Aline Nimbesha, 18, was just five years old when the civil war started in Burundi in 1993. Her parents had already been killed when she too was attacked by the rebels.
After her parents' death young Aline had been rescued by her aunt and together they escaped into the bush. But unfortunately they were still found by the rebels and brutally beaten. “I saw people running; they were fleeing rebels with machetes. I am not sure exactly what happened, but they got me," she recalls painfully.
I have a scar on my neck from the machete they used to attack me, and marks still on my head where they hit me with stones once I had fallen.
Aline awoke in Ruyigi hospital, unaware of how she got there. She had suffered severe injuries, but at least she was alive, and was overjoyed to hear that her aunt - her only remaining family member - had also survived and was living in the camp for those who had lost their homes or families.
Aline had to spend a long time in hospital and it was there that Maggy - the founder of Maison Shalom, a project which looks after those orphaned by the war - started to visit her and support her through her recovery.
However, Aline explains, “even after a long time, my wounds just wouldn’t heal”. The hospital regretted that there was nothing more they could do, so she had to leave and go to find her aunt to live with her in the camp for the homeless.
Despite being very weak, Aline still had to go to the hospital twice a week, but fortunately when she was struggling to walk back to the camp one day she met Maggy on the road. Aline remembers, “She simply told me to get in the car, and she took me to the Maison Shalom village, and looked after me.” Aline’s head wound healed but her neck wound was more serious and couldn’t heal. Still, Aline recounts how Maggy would not give up on her: “Maggy took me to Germany for treatment. I was in Germany for almost two months. I have stayed in Maison Shalom ever since.”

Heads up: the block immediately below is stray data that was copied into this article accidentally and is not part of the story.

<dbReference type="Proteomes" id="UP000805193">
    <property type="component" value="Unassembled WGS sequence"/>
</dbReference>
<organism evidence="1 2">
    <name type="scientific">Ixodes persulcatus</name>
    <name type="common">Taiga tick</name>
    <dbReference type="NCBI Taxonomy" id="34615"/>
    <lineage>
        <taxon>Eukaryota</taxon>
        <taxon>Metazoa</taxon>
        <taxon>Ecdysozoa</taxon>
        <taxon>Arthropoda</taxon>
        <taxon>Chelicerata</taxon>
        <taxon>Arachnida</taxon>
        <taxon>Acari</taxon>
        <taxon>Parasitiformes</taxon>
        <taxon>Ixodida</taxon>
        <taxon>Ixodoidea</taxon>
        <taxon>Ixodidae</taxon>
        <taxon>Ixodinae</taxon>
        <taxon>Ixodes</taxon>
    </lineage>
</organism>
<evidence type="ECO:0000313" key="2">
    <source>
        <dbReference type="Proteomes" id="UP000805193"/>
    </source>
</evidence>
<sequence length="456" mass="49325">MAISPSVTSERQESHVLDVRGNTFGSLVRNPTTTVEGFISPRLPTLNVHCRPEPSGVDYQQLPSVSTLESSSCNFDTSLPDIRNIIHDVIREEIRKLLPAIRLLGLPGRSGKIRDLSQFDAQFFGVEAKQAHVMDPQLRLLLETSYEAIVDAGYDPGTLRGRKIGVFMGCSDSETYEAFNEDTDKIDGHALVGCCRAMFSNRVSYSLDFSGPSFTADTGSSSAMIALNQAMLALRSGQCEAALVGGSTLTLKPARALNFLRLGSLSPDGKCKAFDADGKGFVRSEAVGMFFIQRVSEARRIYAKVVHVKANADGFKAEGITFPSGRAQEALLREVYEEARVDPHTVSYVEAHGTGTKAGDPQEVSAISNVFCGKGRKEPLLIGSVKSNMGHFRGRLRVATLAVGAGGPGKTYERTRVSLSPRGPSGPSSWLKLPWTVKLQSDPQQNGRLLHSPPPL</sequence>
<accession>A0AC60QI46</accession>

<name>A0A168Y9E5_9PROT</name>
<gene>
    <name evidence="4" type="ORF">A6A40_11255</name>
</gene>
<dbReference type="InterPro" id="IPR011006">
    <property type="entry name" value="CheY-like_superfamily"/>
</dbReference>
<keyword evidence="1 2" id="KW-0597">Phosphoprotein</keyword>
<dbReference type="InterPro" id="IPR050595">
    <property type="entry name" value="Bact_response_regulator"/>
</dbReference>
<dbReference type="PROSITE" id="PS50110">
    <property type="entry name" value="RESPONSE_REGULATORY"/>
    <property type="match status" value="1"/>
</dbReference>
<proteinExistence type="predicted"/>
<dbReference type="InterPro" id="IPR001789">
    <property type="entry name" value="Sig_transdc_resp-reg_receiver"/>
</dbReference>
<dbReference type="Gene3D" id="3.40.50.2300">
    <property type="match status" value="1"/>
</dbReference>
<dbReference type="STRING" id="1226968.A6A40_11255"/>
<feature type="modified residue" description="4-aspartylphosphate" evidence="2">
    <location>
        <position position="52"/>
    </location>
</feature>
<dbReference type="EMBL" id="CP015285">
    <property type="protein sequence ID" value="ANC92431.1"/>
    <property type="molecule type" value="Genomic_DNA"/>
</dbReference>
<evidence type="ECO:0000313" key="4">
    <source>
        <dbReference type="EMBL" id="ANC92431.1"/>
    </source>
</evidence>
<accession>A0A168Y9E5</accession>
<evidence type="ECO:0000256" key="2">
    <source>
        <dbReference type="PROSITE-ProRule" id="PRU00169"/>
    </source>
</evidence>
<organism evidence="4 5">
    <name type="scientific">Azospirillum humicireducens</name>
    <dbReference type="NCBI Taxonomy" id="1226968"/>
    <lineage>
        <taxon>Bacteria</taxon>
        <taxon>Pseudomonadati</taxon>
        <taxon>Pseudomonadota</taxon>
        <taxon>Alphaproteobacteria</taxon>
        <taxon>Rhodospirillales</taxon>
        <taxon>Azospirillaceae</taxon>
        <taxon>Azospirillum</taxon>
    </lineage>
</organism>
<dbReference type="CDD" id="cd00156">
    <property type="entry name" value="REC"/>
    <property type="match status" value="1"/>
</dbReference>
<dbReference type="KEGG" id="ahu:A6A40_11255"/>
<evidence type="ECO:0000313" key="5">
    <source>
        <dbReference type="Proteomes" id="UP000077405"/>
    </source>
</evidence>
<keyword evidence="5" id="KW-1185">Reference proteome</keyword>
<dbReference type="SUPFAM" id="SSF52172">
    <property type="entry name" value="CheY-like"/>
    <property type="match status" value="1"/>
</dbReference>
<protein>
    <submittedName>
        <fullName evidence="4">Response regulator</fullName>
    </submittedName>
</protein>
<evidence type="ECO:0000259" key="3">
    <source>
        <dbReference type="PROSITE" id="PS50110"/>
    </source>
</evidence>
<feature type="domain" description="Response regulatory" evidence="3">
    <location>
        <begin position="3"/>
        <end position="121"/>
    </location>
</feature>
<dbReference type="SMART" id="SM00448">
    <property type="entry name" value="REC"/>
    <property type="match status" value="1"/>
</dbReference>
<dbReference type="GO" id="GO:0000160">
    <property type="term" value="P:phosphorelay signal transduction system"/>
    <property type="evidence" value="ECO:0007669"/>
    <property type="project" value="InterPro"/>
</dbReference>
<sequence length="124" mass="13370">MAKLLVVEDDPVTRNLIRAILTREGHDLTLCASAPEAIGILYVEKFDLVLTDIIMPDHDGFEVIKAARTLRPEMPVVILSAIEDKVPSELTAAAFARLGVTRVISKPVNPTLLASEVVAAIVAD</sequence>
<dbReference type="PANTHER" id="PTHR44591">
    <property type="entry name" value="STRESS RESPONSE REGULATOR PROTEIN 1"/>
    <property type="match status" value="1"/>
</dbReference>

Aline now works baking bread in the Maison Shalom guest house. “I was happy before with my family. After I was attacked I thought my life was nearly finished, I thought I would not be able to recover. But now, I see it as a miracle. Maggy has replaced my own mother.
Maison Shalom enabled Aline’s recovery, but has given her hope and purpose in life after losing her family.
I am very proud of Maison Shalom, everyone here has a good heart to help children in difficulties. The work that they do makes a very big difference.
The project is constantly expanding, soon to open a new hospital, “which will help our society as a whole, not just the orphans,” Aline enthuses. More than anything though, Aline desperately hopes there will not be another war: "If we were to return to conflict, it would be catastrophic, even more than it was before. But people remember the last one, so it will be less likely to happen again. I hope they remember the last one.”